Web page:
CTCs were shedding from the primary tumor into the PB circulation and potentially functioning as seeds to form the metastatic foci (4,23). Food and Drug Administration (FDA) has approved CTC-enumeration as an indicator for the evaluation of PCa metastasis burden. Malihi et al. (24) proved that CTCs with genomic instability could be the aggressive hallmark of advanced PCa. Some studies revealed that the CTCs with diverse phenotypes are closely related to cancer progression and metastasis (25,26). It is of great importance for prognosis evaluation through CTCs detection among advanced PCa patients, and we also confirmed that CTCs could be an ideal marker to predict tumor metastasis.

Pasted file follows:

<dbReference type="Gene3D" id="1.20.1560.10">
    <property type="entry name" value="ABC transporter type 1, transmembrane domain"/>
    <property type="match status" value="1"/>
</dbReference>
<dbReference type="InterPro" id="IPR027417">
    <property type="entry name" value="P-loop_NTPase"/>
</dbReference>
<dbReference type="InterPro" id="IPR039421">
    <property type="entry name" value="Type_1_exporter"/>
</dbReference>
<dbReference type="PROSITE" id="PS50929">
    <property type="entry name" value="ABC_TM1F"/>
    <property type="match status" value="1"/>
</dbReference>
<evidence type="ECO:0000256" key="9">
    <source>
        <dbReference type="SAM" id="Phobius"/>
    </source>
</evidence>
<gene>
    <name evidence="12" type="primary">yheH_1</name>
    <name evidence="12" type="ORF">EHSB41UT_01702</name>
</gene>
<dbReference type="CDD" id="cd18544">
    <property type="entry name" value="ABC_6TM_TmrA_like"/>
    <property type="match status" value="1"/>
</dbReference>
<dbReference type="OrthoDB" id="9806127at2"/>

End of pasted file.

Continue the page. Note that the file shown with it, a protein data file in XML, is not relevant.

CTCs as a promising tool to develop predictive molecular biomarkers require more advanced and sophisticated equipment. Currently, CTCs enrichment is based on technologies as below: (I) CTC-specific ligand-dependent method: microfluidic system, CellSearch, immunomagnetic enrichment, etc. (II) CTC-specific ligand-independent (physics-based) methods: size, deformability-, density-based detection, etc. (27). EpCAM was a promising epithelial cell-specific marker for isolating CTCs. However, CTCs may lose EpCAM-specific molecules due to the epithelial-mesenchymal transition (EMT) process, resulting in the inability to enrich CTCs with mesenchymal phenotypes (28). Those CTCs underwent the EMT may represent a more malignant subset of tumor cells. Some tumor cells with weak or no expression of EpCAM antigens also cannot be effectively used (29). On the other hand, some benign epithelial circulating cells may contaminate CTCs and cause false positives. Those weak points may limit EpCAM’s clinical application. Telomerase is a pan tumor hallmark which highly expressed in about 80% of malignant tumors and is required for malignant transformation and tumor progression (9). Some studies indicated that tumors with higher telomerase activity are associated with activation of energy metabolism, stem cell activity and cell migration (10,30). Accordingly, telomerase-based CTC detection is a promising approach to capture living CTCs for tumor progression monitoring, tumor diagnosing and therapeutic efficacy evaluation (10). Hwang et al., Ma et al., Togo et al. and Takakura et al. (31-34) conducted various studies to confirm that telomerase-based CTC detection is a powerful weapon for CTC detection in PCa, breast cancer, pancreatic cancer, non-small cell lung cancer, and cervical cancer. We also applied TBCD in diagnosing early PCa and pulmonary nodules and exhibited a high diagnostic ability. Besides, a very low amount ‘GFP+ CD45−’ background cells was detected for benign prostate disease (1.15±1.87 cells per 4 mL PB), benign lung nodules (1.29±0.43 cells per 4 mL PB), or healthy donors (0.63 per 4 mL PB) (7,8,35). Fewer studies further exploited its clinical application for tumor metastasis prediction. In this study, we used TBCD to detect the viable CTCs between the local PCa group and metastatic PCa group, and showed that the mean number of TERT-based CTCs in the metastatic group was higher than the local group. However, there is no statistical difference between the two groups, which may due to the limitation of sample size.